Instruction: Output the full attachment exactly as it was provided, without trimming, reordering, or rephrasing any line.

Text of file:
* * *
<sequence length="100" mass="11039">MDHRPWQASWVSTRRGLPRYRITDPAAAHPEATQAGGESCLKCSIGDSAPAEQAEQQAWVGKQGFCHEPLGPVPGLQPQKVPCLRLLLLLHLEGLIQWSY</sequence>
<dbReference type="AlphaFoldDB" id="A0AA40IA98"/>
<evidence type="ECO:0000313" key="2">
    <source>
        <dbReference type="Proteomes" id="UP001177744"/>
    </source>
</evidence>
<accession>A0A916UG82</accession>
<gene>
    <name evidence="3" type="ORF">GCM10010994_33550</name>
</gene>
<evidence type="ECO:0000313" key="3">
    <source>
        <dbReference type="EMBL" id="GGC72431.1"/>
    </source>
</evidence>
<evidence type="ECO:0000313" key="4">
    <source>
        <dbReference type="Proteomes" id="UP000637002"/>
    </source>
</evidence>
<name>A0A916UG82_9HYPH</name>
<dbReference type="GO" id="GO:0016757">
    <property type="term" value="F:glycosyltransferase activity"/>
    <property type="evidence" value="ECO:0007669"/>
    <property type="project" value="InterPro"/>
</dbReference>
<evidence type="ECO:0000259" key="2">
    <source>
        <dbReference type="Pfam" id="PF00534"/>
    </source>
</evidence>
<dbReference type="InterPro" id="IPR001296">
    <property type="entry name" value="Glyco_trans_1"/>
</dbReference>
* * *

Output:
<sequence length="100" mass="11039">MDHRPWQASWVSTRRGLPRYRITDPAAAHPEATQAGGESCLKCSIGDSAPAEQAEQQAWVGKQGFCHEPLGPVPGLQPQKVPCLRLLLLLHLEGLIQWSY</sequence>
<dbReference type="AlphaFoldDB" id="A0AA40IA98"/>
<evidence type="ECO:0000313" key="2">
    <source>
        <dbReference type="Proteomes" id="UP001177744"/>
    </source>
</evidence>
<accession>A0A916UG82</accession>
<gene>
    <name evidence="3" type="ORF">GCM10010994_33550</name>
</gene>
<evidence type="ECO:0000313" key="3">
    <source>
        <dbReference type="EMBL" id="GGC72431.1"/>
    </source>
</evidence>
<evidence type="ECO:0000313" key="4">
    <source>
        <dbReference type="Proteomes" id="UP000637002"/>
    </source>
</evidence>
<name>A0A916UG82_9HYPH</name>
<dbReference type="GO" id="GO:0016757">
    <property type="term" value="F:glycosyltransferase activity"/>
    <property type="evidence" value="ECO:0007669"/>
    <property type="project" value="InterPro"/>
</dbReference>
<evidence type="ECO:0000259" key="2">
    <source>
        <dbReference type="Pfam" id="PF00534"/>
    </source>
</evidence>
<dbReference type="InterPro" id="IPR001296">
    <property type="entry name" value="Glyco_trans_1"/>
</dbReference>